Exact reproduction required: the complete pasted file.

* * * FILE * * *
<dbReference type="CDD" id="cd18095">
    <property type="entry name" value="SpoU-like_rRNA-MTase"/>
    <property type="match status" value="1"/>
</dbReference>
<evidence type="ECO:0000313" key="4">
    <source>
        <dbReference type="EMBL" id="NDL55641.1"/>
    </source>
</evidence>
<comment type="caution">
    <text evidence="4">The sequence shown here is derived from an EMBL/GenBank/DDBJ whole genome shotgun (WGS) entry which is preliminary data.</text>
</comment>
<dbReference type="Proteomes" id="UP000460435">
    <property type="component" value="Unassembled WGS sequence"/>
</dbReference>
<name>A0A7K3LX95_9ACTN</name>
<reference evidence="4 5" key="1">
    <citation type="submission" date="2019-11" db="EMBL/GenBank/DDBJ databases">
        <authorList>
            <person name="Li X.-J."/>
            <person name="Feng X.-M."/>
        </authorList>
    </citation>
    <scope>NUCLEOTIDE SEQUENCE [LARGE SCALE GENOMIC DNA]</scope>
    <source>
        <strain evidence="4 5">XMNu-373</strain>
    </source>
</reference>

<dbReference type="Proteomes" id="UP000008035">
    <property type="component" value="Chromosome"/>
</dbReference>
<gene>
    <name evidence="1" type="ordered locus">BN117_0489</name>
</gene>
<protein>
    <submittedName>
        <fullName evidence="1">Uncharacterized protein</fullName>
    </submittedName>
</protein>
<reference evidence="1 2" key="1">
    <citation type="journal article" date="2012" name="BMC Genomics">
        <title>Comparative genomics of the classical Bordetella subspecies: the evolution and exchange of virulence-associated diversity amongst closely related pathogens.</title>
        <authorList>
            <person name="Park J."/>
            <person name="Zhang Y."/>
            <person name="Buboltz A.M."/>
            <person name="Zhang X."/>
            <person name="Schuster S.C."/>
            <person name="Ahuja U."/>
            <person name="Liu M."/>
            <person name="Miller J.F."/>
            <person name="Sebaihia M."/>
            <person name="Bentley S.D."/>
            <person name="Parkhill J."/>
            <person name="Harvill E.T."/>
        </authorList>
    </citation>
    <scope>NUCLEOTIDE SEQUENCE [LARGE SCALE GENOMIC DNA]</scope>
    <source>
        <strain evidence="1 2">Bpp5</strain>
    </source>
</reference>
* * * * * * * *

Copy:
<dbReference type="CDD" id="cd18095">
    <property type="entry name" value="SpoU-like_rRNA-MTase"/>
    <property type="match status" value="1"/>
</dbReference>
<evidence type="ECO:0000313" key="4">
    <source>
        <dbReference type="EMBL" id="NDL55641.1"/>
    </source>
</evidence>
<comment type="caution">
    <text evidence="4">The sequence shown here is derived from an EMBL/GenBank/DDBJ whole genome shotgun (WGS) entry which is preliminary data.</text>
</comment>
<dbReference type="Proteomes" id="UP000460435">
    <property type="component" value="Unassembled WGS sequence"/>
</dbReference>
<name>A0A7K3LX95_9ACTN</name>
<reference evidence="4 5" key="1">
    <citation type="submission" date="2019-11" db="EMBL/GenBank/DDBJ databases">
        <authorList>
            <person name="Li X.-J."/>
            <person name="Feng X.-M."/>
        </authorList>
    </citation>
    <scope>NUCLEOTIDE SEQUENCE [LARGE SCALE GENOMIC DNA]</scope>
    <source>
        <strain evidence="4 5">XMNu-373</strain>
    </source>
</reference>

<dbReference type="Proteomes" id="UP000008035">
    <property type="component" value="Chromosome"/>
</dbReference>
<gene>
    <name evidence="1" type="ordered locus">BN117_0489</name>
</gene>
<protein>
    <submittedName>
        <fullName evidence="1">Uncharacterized protein</fullName>
    </submittedName>
</protein>
<reference evidence="1 2" key="1">
    <citation type="journal article" date="2012" name="BMC Genomics">
        <title>Comparative genomics of the classical Bordetella subspecies: the evolution and exchange of virulence-associated diversity amongst closely related pathogens.</title>
        <authorList>
            <person name="Park J."/>
            <person name="Zhang Y."/>
            <person name="Buboltz A.M."/>
            <person name="Zhang X."/>
            <person name="Schuster S.C."/>
            <person name="Ahuja U."/>
            <person name="Liu M."/>
            <person name="Miller J.F."/>
            <person name="Sebaihia M."/>
            <person name="Bentley S.D."/>
            <person name="Parkhill J."/>
            <person name="Harvill E.T."/>
        </authorList>
    </citation>
    <scope>NUCLEOTIDE SEQUENCE [LARGE SCALE GENOMIC DNA]</scope>
    <source>
        <strain evidence="1 2">Bpp5</strain>
    </source>
</reference>